Commence


Commence
Commence Com*mence" (k[o^]m*m[e^]ns"), v. i. [imp. & p. p. {Commenced} (k[o^]m*m[e^]nst"); p. pr. & vb. n. {Commencing}.] [F. commencer, OF. comencier, fr. L. com- + initiare to begin. See {Initiate}.] 1. To have a beginning or origin; to originate; to start; to begin. [1913 Webster]

Here the anthem doth commence. --Shak. [1913 Webster]

His heaven commences ere the world be past. --Goldsmith. [1913 Webster]

2. To begin to be, or to act as. [Archaic] [1913 Webster]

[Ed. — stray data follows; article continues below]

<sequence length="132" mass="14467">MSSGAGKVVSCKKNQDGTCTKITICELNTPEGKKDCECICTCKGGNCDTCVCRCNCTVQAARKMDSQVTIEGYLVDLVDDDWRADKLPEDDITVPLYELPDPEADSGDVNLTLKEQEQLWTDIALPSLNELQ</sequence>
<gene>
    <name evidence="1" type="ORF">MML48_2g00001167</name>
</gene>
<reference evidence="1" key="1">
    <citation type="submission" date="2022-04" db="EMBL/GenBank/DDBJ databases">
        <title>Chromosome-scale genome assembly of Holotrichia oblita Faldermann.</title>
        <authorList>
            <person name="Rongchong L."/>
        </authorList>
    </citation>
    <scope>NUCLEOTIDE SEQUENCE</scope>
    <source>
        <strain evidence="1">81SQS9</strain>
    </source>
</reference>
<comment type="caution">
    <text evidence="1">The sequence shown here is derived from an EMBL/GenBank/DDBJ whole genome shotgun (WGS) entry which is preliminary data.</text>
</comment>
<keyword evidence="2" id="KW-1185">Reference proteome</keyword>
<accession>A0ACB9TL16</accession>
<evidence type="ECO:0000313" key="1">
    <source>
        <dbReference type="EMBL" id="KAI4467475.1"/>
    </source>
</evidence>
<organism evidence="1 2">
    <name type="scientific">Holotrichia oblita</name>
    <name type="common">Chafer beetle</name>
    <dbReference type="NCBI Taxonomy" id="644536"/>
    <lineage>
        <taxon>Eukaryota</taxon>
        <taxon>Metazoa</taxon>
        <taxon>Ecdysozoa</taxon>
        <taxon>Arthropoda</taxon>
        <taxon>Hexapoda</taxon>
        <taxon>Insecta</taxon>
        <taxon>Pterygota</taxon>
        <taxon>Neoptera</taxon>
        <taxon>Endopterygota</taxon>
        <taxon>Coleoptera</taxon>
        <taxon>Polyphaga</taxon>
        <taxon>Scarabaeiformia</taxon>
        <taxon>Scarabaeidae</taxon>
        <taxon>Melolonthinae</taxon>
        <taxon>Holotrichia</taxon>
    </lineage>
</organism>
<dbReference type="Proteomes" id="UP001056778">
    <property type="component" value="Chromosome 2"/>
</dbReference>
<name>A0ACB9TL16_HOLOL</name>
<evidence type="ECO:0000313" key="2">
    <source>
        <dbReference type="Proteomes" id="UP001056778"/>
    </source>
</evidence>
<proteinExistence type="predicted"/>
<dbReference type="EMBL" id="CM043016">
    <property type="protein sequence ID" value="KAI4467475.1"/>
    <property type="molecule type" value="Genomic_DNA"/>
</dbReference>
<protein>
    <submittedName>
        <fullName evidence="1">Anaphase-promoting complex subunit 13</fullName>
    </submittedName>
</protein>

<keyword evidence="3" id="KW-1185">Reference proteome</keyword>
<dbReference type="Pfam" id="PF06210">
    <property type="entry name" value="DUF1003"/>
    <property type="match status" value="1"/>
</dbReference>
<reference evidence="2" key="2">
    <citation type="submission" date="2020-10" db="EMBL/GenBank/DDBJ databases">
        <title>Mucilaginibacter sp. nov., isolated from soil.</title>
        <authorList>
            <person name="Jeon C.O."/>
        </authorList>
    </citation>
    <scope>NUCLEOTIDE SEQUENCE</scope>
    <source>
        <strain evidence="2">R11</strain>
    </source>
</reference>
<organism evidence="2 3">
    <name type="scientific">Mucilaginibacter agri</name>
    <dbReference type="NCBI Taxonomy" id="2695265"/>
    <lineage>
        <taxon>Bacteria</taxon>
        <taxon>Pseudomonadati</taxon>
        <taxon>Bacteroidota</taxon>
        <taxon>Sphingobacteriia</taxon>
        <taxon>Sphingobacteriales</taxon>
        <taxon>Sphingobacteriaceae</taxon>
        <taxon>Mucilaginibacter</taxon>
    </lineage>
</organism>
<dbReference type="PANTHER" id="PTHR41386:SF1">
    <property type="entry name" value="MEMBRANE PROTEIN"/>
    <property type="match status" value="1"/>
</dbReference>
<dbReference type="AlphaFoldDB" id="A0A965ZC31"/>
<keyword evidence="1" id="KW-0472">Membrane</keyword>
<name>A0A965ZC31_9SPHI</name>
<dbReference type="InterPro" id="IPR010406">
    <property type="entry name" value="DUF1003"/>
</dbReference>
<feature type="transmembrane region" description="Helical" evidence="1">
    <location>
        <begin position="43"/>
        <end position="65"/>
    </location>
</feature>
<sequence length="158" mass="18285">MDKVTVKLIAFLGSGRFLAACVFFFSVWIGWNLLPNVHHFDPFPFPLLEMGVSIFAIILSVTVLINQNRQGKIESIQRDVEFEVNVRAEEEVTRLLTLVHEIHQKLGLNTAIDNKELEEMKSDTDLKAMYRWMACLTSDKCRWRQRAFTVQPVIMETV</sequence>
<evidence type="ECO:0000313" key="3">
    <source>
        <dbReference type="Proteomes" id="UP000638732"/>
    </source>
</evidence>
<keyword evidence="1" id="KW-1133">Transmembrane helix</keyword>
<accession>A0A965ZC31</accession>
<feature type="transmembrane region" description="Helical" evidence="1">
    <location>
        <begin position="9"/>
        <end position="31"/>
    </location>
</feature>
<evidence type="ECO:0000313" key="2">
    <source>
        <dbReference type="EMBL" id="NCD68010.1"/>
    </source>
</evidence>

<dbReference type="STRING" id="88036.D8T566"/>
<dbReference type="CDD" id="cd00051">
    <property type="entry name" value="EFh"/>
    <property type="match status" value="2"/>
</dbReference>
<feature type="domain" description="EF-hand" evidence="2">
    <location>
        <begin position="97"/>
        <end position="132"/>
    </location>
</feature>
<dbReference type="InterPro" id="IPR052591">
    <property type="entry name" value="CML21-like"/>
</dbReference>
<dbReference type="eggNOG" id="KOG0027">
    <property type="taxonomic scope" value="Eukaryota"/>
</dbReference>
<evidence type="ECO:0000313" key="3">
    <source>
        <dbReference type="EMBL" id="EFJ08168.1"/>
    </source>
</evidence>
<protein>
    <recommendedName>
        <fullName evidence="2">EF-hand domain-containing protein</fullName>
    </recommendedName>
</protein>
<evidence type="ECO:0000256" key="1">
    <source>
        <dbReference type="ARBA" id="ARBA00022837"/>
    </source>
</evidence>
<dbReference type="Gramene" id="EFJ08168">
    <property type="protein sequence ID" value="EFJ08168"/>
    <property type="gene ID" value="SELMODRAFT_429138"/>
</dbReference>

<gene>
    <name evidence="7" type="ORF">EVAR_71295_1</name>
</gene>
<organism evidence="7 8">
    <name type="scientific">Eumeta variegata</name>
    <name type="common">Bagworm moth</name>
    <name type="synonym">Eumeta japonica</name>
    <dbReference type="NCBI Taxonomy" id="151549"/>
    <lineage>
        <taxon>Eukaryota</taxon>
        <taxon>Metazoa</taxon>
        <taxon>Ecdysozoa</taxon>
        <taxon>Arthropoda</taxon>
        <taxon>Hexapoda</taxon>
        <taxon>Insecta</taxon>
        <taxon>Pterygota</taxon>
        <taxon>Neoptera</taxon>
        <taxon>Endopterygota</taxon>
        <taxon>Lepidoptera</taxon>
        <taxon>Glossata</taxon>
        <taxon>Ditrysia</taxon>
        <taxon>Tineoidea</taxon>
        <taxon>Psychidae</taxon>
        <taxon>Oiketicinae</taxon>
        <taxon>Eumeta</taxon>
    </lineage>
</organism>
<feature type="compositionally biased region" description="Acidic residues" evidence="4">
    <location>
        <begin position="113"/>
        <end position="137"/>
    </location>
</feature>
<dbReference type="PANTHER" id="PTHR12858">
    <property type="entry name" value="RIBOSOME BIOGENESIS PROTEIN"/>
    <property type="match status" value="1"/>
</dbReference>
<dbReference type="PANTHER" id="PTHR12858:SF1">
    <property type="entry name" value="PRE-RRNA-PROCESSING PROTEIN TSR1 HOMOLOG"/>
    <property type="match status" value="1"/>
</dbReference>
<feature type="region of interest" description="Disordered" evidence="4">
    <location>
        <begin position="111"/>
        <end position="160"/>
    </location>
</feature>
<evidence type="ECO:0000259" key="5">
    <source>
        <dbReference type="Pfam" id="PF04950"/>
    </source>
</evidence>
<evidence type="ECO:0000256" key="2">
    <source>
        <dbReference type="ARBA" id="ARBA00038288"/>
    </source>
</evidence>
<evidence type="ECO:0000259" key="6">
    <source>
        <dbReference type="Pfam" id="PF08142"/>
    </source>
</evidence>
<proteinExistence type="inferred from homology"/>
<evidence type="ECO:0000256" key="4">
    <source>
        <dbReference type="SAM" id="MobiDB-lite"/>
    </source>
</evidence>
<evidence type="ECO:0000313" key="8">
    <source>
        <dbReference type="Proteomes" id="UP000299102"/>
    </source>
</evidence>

We commence judges ourselves. --Coleridge. [1913 Webster]

3. To take a degree at a university. [Eng.] [1913 Webster]

I question whether the formality of commencing was used in that age. --Fuller. [1913 Webster]


The Collaborative International Dictionary of English. 2000.

Synonyms: